Following a vote on Tuesday 24th of January, the latest drafts of the EU Chips Act and the Chips Joint undertaking were adopted by The Industry and Energy Committee.
Proposals for the EU Chips Act were first published in February of 2022, and has since developed through committee discussions. The European Commission said the Act was developed in response to the industry chaos catalysed by the pandemic in 2020.
Now, after so long, the final vote is just around the corner.
There are three main elements to the Act:
The Chips for Europe Initiative is aimed at supporting capacity building and large-scale innovation. This is hoped to strengthen the EU as a player in the semiconductor manufacturing industry. It will increase funding for R&D, training and tech start-ups, among other things.
The Act also plans to secure the supply of semiconductors to the EU by way of investment. They also plan on increasing capacity in manufacturing, packaging and advanced testing. Alongside that, it hopes to enable the opening of integrated production facilities and open EU foundries.
Another purpose of the Act is to coordinate a crisis response between EU member states and monitor supply of semiconductors. If supply is watched, shortages and demand can be anticipated and trigger countermeasures.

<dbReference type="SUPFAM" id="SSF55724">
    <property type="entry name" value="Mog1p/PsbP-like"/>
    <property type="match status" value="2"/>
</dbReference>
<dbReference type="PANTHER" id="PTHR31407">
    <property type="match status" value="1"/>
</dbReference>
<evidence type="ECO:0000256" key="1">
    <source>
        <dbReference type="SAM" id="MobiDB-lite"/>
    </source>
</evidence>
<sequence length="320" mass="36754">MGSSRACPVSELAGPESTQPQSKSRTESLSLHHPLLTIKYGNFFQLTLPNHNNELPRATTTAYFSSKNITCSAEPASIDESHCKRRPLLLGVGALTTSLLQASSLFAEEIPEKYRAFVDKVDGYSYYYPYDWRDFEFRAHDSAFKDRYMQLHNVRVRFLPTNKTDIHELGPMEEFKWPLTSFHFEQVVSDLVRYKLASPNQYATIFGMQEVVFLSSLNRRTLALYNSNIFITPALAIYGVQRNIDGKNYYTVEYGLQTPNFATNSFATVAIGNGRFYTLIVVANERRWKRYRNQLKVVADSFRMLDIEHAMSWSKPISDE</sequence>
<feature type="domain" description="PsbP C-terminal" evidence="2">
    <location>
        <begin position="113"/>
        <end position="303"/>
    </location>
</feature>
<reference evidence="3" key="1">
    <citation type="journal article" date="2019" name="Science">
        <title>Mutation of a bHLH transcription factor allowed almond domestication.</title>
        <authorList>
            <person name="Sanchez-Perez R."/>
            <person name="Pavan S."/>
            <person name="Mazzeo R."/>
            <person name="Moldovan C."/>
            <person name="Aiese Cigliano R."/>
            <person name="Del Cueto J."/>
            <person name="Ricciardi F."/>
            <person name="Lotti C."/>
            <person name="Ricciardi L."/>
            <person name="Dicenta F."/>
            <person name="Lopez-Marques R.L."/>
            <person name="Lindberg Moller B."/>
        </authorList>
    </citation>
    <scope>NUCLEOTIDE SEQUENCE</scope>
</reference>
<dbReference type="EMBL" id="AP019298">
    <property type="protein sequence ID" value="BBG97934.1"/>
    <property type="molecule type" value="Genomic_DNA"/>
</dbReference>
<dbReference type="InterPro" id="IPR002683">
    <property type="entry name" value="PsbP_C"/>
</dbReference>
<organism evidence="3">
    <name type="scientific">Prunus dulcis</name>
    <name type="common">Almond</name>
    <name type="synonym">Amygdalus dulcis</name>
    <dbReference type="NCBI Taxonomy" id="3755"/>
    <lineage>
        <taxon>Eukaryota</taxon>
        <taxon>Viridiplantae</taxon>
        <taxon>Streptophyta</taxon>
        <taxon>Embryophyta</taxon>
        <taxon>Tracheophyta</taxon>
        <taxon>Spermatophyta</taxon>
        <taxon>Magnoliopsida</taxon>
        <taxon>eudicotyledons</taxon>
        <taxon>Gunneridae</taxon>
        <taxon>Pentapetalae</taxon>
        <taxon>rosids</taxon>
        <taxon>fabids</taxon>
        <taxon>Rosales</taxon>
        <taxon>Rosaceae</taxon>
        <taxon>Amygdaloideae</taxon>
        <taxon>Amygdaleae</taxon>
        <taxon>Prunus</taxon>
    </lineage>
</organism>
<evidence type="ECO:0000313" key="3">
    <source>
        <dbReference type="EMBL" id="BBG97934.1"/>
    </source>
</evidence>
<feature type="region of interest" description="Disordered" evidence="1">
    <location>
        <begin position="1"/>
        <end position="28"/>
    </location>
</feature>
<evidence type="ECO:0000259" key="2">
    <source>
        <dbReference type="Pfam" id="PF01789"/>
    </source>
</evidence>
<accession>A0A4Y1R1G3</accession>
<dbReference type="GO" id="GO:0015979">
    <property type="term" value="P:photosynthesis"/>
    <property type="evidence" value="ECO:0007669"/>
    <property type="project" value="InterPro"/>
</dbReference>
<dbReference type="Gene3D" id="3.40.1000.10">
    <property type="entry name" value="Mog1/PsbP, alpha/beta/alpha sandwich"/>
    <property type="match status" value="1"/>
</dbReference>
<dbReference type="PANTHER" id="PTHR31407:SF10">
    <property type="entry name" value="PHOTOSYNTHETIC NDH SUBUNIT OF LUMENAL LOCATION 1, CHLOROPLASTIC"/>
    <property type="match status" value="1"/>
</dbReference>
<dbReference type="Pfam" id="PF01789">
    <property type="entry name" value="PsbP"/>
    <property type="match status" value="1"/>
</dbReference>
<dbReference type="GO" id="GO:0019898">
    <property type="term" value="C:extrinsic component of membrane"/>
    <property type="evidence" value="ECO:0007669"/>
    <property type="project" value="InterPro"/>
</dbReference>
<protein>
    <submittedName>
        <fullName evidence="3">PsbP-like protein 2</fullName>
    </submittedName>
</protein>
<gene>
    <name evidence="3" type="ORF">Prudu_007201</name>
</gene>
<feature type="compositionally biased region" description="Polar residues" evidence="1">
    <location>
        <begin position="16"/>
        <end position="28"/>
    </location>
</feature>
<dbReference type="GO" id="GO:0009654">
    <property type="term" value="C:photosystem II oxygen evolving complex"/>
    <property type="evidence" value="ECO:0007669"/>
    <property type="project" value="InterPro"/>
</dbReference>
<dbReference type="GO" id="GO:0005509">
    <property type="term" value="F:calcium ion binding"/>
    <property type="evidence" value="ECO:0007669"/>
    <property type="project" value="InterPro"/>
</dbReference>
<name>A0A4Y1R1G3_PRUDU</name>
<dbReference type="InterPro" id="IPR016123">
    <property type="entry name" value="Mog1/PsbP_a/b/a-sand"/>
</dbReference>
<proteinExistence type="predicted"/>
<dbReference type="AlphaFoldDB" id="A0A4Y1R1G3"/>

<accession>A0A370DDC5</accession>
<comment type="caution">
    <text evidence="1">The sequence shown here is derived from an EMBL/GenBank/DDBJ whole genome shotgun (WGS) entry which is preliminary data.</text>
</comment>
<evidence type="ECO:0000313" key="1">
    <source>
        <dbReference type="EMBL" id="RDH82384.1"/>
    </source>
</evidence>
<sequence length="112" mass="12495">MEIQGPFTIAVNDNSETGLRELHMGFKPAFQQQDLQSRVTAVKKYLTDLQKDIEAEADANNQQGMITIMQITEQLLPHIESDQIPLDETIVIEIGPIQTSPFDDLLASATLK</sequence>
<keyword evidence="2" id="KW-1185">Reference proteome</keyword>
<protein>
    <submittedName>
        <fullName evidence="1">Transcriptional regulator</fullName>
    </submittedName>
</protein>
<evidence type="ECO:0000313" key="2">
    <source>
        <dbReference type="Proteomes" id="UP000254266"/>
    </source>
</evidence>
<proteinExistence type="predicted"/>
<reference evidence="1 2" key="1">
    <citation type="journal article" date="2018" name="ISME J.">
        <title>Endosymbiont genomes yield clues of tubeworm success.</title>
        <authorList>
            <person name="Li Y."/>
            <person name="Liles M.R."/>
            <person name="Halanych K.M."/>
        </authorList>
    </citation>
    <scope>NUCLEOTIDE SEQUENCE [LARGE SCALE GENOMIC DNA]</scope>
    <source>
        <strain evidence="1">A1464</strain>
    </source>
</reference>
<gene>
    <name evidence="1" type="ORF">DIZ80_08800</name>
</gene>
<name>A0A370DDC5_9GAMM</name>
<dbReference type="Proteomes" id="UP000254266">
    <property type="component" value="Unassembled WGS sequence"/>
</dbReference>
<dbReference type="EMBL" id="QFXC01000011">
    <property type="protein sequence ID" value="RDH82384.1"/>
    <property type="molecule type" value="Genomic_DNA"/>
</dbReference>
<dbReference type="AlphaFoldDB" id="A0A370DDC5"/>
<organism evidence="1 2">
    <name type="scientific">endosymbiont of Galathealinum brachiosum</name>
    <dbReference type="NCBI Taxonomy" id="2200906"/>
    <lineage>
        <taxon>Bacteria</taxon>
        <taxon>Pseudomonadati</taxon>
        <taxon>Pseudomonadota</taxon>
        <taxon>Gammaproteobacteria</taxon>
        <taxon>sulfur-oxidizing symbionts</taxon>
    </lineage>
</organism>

The EU claims that the initiatives and funding within the Chips Act will aid it in its goal of doubling its global market share by 2030. Going from 10% market share to 20% is quite a leap, and the Act in total only mobilises €43 billion.
The European Commission said they hoped the Act’s funding would be boosted, or even ‘matched’ by private investment. This would immensely boost what the Act could be capable of, well beyond 2030.
Article 11 of the Act details the concept of the new Open EU Foundries. These new ‘first-of-a-kind’ facilities will design and produce electronic components for other industry players. There will also be Integrated Production Facilities, which design and produce components for their own market. For these facilities to qualify for funding they have to fit certain criteria, including committing to innovation.
Something else the Act addresses is the training of industry staff. It has been a continuous challenge for the sector in Europe to attract highly-skilled persons to work in semiconductors. The Chips for Europe Initiative will support education, training and skilling, while also providing placements and apprenticeships.
The vote in plenary is due to take place in February. From there it would be the last step before European Commission, Parliament, and Council negotiations.
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